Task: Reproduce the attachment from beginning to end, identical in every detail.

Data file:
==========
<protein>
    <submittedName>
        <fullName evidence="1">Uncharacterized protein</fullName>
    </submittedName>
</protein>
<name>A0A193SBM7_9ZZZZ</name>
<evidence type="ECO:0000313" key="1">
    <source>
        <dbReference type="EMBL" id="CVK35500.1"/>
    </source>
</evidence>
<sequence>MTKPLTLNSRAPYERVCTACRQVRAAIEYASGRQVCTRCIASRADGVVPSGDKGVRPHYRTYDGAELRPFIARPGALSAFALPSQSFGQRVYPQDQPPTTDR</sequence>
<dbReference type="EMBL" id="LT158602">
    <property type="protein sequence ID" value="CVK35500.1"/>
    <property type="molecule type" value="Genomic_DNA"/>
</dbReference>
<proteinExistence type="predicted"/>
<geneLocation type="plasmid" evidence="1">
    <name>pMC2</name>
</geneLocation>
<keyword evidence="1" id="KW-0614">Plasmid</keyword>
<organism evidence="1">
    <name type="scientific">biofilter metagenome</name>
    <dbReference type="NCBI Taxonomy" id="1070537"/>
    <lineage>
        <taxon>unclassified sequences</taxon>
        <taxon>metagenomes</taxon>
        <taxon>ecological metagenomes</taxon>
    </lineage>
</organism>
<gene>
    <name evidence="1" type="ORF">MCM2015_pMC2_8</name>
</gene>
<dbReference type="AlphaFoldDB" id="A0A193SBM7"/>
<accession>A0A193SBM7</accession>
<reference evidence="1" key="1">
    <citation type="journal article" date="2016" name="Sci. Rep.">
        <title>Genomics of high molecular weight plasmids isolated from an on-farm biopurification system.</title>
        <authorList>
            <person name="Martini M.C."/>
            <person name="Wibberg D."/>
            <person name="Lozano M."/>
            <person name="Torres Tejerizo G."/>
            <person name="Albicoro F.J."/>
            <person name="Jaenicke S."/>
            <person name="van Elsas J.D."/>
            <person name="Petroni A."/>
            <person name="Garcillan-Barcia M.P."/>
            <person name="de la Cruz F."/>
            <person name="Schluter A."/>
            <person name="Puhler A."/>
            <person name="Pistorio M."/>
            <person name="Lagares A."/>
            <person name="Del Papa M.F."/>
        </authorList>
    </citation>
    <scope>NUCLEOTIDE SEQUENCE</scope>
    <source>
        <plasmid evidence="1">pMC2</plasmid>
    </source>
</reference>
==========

<protein>
    <submittedName>
        <fullName evidence="1">Uncharacterized protein</fullName>
    </submittedName>
</protein>
<name>A0A193SBM7_9ZZZZ</name>
<evidence type="ECO:0000313" key="1">
    <source>
        <dbReference type="EMBL" id="CVK35500.1"/>
    </source>
</evidence>
<sequence>MTKPLTLNSRAPYERVCTACRQVRAAIEYASGRQVCTRCIASRADGVVPSGDKGVRPHYRTYDGAELRPFIARPGALSAFALPSQSFGQRVYPQDQPPTTDR</sequence>
<dbReference type="EMBL" id="LT158602">
    <property type="protein sequence ID" value="CVK35500.1"/>
    <property type="molecule type" value="Genomic_DNA"/>
</dbReference>
<proteinExistence type="predicted"/>
<geneLocation type="plasmid" evidence="1">
    <name>pMC2</name>
</geneLocation>
<keyword evidence="1" id="KW-0614">Plasmid</keyword>
<organism evidence="1">
    <name type="scientific">biofilter metagenome</name>
    <dbReference type="NCBI Taxonomy" id="1070537"/>
    <lineage>
        <taxon>unclassified sequences</taxon>
        <taxon>metagenomes</taxon>
        <taxon>ecological metagenomes</taxon>
    </lineage>
</organism>
<gene>
    <name evidence="1" type="ORF">MCM2015_pMC2_8</name>
</gene>
<dbReference type="AlphaFoldDB" id="A0A193SBM7"/>
<accession>A0A193SBM7</accession>
<reference evidence="1" key="1">
    <citation type="journal article" date="2016" name="Sci. Rep.">
        <title>Genomics of high molecular weight plasmids isolated from an on-farm biopurification system.</title>
        <authorList>
            <person name="Martini M.C."/>
            <person name="Wibberg D."/>
            <person name="Lozano M."/>
            <person name="Torres Tejerizo G."/>
            <person name="Albicoro F.J."/>
            <person name="Jaenicke S."/>
            <person name="van Elsas J.D."/>
            <person name="Petroni A."/>
            <person name="Garcillan-Barcia M.P."/>
            <person name="de la Cruz F."/>
            <person name="Schluter A."/>
            <person name="Puhler A."/>
            <person name="Pistorio M."/>
            <person name="Lagares A."/>
            <person name="Del Papa M.F."/>
        </authorList>
    </citation>
    <scope>NUCLEOTIDE SEQUENCE</scope>
    <source>
        <plasmid evidence="1">pMC2</plasmid>
    </source>
</reference>